Plaintiff argues the court erred first in declaring Galetti to be a court's witness and second in permitting questioning of Galetti as if upon cross-examination. Defendant claims that the trial court's action is authorized by and in accord with Supreme Court Rule 238 (c 110A, § 238, Ill Rev Stats 1967). Defendant offers little support for this claim, but instead argues that whether the trial court erred or not is immaterial since the issues were determined by the court sitting without a jury.

Chapter 110A, § 238, Ill Rev Stats 1967, provides: "If the court determines that a witness is hostile or unwilling, he may be examined by the party calling him as if under cross-examination. The party calling an occurrence witness, upon the showing that he called the witness in good faith and is surprised by his testimony, may impeach the witness by proof of prior inconsistent statements." It requires only a brief examination of Rule 238 to ascertain that the Rule has nothing to do with making a witness a court's witness. The rule specifically refers to ". . . by the party calling him . . ." and ". . . the party calling an occurrence witness . . ." and not to a witness called by the court. The Drafting Committee comment to this Rule in Smith-Hurd Annotated Statutes, 1967, states "This rule is new. It extends the provision of section 60 of the Civil Practice Act authorizing cross-examination to any witness who proves hostile or unwilling and the provision authorizing impeachment by prior inconsistent statements to any occurrence witness who surprises the party calling him by testimony on a material matter that is inconsistent with a prior statement made by him. . . ."

While the erroneous application of Rule 238 may not have been in and of itself prejudicial, it appears that it did constitute an initial step in the creation of a prejudicial climate. Defendant's counsel continued to question Galetti, now purportedly a court's witness being cross-examined. The questioning elicited the testimony that Galetti was married, that he knew plaintiff socially, that he had been out with her but that the witness had not had intercourse with her. (The prior testimony of plaintiff called as an adverse witness under section 60 by defendant, was to the same effect, with the addition that plaintiff indicated that after she learned Galetti was married she had nothing more to do with him.) Galetti was also asked about two meetings with defendant and with respect to one meeting was asked the following question, "and did you in fact admit to Terry Cole on that occasion that you had had intercourse with Helen B. Cole prior to that time?" The plaintiff's objection to the question was overruled and the witness answered, "I did not." Any admission of Galetti's was hearsay so far as plaintiff is concerned. The question was proper for impeachment if and only if its admission was conditioned upon the presentation of other evidence making such issue relevant. Since, in fact, defendant did not testify to any such admission by Galetti we are left to what amounts to impeachment by innuendo.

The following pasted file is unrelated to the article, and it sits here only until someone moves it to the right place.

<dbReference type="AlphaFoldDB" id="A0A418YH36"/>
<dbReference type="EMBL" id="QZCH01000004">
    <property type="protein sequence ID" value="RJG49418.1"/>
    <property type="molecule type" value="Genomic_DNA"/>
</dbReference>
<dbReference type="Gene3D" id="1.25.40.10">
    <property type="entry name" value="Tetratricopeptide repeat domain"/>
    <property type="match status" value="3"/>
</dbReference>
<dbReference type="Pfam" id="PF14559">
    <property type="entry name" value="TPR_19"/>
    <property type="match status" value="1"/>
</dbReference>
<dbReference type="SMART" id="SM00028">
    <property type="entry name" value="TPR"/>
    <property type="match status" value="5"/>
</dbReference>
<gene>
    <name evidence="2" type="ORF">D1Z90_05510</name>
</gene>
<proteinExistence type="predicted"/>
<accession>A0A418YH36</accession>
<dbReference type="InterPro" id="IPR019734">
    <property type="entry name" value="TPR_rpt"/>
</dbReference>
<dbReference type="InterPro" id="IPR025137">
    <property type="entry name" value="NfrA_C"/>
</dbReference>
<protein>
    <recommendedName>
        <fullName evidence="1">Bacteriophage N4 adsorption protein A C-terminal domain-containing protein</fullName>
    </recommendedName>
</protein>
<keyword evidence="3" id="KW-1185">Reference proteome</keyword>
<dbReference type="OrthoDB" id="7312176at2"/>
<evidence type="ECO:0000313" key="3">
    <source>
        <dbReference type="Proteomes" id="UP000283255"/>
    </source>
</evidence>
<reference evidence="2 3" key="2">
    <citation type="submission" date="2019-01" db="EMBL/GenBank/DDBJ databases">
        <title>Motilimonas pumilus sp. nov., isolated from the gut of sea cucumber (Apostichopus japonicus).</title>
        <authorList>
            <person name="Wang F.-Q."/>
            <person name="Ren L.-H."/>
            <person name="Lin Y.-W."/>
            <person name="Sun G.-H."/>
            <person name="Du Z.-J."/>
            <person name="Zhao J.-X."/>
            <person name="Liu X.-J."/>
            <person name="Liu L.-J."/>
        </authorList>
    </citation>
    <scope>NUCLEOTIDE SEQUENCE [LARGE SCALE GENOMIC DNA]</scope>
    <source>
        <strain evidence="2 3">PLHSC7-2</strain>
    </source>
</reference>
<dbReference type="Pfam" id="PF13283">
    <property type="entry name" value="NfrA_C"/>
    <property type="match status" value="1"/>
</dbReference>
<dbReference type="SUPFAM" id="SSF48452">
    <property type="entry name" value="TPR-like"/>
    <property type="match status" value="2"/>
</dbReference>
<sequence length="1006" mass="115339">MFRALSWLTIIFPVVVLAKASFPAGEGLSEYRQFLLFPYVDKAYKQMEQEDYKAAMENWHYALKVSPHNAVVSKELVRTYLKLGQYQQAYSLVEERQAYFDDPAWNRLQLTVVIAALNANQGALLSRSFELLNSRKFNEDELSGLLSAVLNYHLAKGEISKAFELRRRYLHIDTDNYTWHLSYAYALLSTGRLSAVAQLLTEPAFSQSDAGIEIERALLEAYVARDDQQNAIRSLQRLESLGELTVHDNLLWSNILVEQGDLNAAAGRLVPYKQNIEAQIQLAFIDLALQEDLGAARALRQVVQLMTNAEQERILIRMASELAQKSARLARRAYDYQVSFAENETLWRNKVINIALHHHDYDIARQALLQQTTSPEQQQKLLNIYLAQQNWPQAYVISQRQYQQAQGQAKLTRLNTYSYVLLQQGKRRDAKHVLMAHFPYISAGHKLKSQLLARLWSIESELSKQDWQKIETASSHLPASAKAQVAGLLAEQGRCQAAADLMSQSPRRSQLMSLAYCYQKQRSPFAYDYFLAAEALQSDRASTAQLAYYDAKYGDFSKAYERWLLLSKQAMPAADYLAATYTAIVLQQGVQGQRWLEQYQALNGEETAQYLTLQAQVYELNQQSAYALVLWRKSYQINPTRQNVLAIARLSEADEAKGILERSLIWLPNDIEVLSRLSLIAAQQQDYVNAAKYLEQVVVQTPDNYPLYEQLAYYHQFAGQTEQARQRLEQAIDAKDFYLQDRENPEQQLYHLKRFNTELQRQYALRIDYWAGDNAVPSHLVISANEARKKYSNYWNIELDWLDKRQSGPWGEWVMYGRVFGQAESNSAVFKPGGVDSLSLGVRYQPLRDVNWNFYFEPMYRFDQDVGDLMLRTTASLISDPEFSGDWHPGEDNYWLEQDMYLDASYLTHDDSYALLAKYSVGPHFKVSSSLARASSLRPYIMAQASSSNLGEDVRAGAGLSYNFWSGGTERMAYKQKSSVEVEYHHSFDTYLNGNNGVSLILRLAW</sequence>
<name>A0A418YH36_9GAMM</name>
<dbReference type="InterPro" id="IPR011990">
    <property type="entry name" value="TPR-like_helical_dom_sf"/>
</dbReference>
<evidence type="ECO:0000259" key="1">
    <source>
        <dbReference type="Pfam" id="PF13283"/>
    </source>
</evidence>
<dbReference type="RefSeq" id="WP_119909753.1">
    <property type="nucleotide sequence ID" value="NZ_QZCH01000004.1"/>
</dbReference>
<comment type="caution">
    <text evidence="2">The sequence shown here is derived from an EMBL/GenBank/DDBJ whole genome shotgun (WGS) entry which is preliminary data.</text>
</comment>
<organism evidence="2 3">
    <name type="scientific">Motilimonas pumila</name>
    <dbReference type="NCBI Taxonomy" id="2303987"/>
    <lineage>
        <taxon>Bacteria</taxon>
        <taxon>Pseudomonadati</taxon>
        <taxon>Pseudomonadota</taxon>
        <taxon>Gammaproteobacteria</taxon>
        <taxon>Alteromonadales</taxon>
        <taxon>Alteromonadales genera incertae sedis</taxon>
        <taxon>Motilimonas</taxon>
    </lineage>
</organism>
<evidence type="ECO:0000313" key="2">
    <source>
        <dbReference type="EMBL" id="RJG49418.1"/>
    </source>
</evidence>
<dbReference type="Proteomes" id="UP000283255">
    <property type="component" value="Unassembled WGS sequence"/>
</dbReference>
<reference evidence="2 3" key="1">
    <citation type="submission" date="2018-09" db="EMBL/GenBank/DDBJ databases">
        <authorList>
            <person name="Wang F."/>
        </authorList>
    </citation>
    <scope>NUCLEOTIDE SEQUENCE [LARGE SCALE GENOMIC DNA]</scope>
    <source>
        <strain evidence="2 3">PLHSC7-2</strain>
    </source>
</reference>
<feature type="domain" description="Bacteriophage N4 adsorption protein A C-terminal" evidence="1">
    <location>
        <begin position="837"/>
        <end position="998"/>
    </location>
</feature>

After Galetti had concluded his testimony, Stafford was called to the stand by defendant. During his testimony he was questioned concerning alleged conversations which he (Stafford) had with Galetti. When plaintiff objected that such conversation was hearsay so far as the plaintiff was concerned, defendant initially claimed that such conversation was admissible for the purpose of impeaching plaintiff. Realizing that such an argument was untenable, defendant then claimed that the conversation was admissible for the purpose of impeaching Galetti and thereupon the court overruled the objection. Unfortunately, so far as the propriety of the ruling is concerned, no proper foundation was laid concerning any conversations between Galetti and Stafford, consequently there was nothing in Galetti's testimony that could have been impeached by said questions. Again we have improper impeachment or impeachment by innuendo.

In holding as we do that the court permitted improper evidence of impeachment, the prejudice resulting therefrom might well have deprived plaintiff of a fair trial. Of more significance is the effect of the impeachment evidence, whether proper or improper. Since Galetti and plaintiff both denied any improper conduct, the only evidence to the contrary in support of the charge against plaintiff was that relating to the hearsay admissions of Galetti. Even if Galetti had made the admissions attributed to him they nevertheless ...